# UPDATE: updating rows

The UPDATE[1] command allows us to modify one or more columns in zero or more rows in a table.

Here's how you could change Smith's surname to be 'Wick':

UPDATE users SET surname = 'Wick' WHERE surname = 'Smith';

A bit of a different structure than what we've seen before. There are four main parts to this query:

  • UPDATE users: the table we want to change.
  • SET surname = 'Wick': the column we want to change, and the new value we want in it.
  • WHERE surname = 'Smith': this selects the rows that will be changed.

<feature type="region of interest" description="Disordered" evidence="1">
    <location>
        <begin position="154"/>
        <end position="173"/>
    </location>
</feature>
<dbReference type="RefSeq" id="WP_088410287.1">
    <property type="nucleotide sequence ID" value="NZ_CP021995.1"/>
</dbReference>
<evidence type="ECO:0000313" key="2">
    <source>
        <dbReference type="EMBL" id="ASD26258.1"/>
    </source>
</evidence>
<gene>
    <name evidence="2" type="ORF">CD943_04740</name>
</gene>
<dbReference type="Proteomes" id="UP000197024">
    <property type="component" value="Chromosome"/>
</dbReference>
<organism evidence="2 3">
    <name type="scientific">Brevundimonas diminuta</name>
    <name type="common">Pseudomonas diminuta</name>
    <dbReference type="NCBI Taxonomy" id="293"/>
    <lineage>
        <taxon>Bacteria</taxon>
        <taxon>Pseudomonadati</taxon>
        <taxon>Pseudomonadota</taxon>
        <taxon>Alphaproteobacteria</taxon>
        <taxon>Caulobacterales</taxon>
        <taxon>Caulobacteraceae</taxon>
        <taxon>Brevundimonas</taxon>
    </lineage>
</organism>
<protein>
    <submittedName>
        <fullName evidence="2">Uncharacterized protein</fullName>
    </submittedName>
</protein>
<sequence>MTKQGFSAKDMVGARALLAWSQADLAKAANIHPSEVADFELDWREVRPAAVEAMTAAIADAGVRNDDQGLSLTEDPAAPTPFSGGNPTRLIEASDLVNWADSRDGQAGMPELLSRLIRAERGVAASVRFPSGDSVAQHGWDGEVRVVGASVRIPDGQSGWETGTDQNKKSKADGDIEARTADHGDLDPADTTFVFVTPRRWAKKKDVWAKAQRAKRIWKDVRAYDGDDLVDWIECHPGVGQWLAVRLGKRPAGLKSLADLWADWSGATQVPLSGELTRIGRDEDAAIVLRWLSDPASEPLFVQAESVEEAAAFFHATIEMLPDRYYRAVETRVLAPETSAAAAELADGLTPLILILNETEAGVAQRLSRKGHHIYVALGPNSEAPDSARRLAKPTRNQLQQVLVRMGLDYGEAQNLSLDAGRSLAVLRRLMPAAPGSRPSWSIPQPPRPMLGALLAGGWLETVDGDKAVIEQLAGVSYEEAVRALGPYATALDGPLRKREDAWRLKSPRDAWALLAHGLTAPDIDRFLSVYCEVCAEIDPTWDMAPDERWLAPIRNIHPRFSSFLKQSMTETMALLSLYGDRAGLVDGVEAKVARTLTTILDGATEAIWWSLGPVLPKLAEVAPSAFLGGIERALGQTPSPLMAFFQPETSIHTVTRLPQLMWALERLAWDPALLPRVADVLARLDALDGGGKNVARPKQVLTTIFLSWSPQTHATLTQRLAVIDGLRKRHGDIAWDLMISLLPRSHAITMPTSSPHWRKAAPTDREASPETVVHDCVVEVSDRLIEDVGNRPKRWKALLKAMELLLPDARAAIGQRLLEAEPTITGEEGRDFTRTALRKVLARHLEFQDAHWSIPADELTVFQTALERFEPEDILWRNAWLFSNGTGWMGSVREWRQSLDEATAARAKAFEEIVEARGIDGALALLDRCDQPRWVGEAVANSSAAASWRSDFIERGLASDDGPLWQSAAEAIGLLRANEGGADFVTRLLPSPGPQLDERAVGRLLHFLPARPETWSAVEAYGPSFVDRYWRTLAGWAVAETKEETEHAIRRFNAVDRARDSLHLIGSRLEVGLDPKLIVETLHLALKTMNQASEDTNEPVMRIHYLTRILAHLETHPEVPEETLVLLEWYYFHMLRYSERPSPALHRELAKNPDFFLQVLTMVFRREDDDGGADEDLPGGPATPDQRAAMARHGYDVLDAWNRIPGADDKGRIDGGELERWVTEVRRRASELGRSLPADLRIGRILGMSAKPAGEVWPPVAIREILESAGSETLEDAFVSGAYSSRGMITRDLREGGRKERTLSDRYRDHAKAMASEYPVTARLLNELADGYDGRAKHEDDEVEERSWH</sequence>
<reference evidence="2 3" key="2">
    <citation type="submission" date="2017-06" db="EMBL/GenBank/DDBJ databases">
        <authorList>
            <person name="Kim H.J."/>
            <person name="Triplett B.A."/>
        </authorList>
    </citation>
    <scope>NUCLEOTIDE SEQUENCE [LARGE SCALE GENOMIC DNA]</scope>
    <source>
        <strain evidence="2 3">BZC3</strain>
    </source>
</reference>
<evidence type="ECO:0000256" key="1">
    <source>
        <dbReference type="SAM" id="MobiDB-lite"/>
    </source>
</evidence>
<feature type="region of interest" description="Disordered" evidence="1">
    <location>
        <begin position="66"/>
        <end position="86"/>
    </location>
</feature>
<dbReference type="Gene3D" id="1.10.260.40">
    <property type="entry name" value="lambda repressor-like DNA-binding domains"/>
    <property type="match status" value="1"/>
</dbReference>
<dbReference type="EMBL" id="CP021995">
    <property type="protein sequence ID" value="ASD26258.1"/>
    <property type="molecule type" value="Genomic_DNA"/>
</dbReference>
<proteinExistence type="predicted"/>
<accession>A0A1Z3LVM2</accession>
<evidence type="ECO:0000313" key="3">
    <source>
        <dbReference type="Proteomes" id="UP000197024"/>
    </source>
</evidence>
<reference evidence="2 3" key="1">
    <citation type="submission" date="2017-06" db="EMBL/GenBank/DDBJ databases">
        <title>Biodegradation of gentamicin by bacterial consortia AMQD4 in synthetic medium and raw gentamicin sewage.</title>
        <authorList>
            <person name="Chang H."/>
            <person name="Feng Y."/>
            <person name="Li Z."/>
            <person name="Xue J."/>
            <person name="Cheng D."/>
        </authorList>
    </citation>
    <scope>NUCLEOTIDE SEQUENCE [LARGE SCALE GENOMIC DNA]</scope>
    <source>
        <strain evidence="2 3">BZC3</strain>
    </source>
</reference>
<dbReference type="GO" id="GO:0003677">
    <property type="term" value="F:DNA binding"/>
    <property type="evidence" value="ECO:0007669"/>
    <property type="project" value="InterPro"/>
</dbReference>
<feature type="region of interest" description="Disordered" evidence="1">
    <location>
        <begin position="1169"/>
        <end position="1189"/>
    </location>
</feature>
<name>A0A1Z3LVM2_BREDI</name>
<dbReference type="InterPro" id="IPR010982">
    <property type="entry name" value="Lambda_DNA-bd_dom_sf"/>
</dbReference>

• The query-ending semicolon: ;.

As previously, you can use multiple filters by using AND and OR with more comparisons inside the WHERE clause.

# Updating multiple columns

To update multiple columns it doesn't make sense to use AND and OR, as you might take that to mean "update one or the other". Instead, we use comma separation when we want to change multiple columns:

UPDATE users
SET first_name = 'John', surname = 'Wick'
WHERE surname = 'Smith';

Note that I've split that query into multiple lines for readability.

# Comparison operators in SET

It also doesn't make sense to use operators like < or != in the SET clause. Don't do this:

... SET first_name != 'John' ...

Reserve those comparisons for the WHERE clause!

  1. The SQL UPDATE command in SQLite (official documentation) (opens new window) ↩ī¸Ž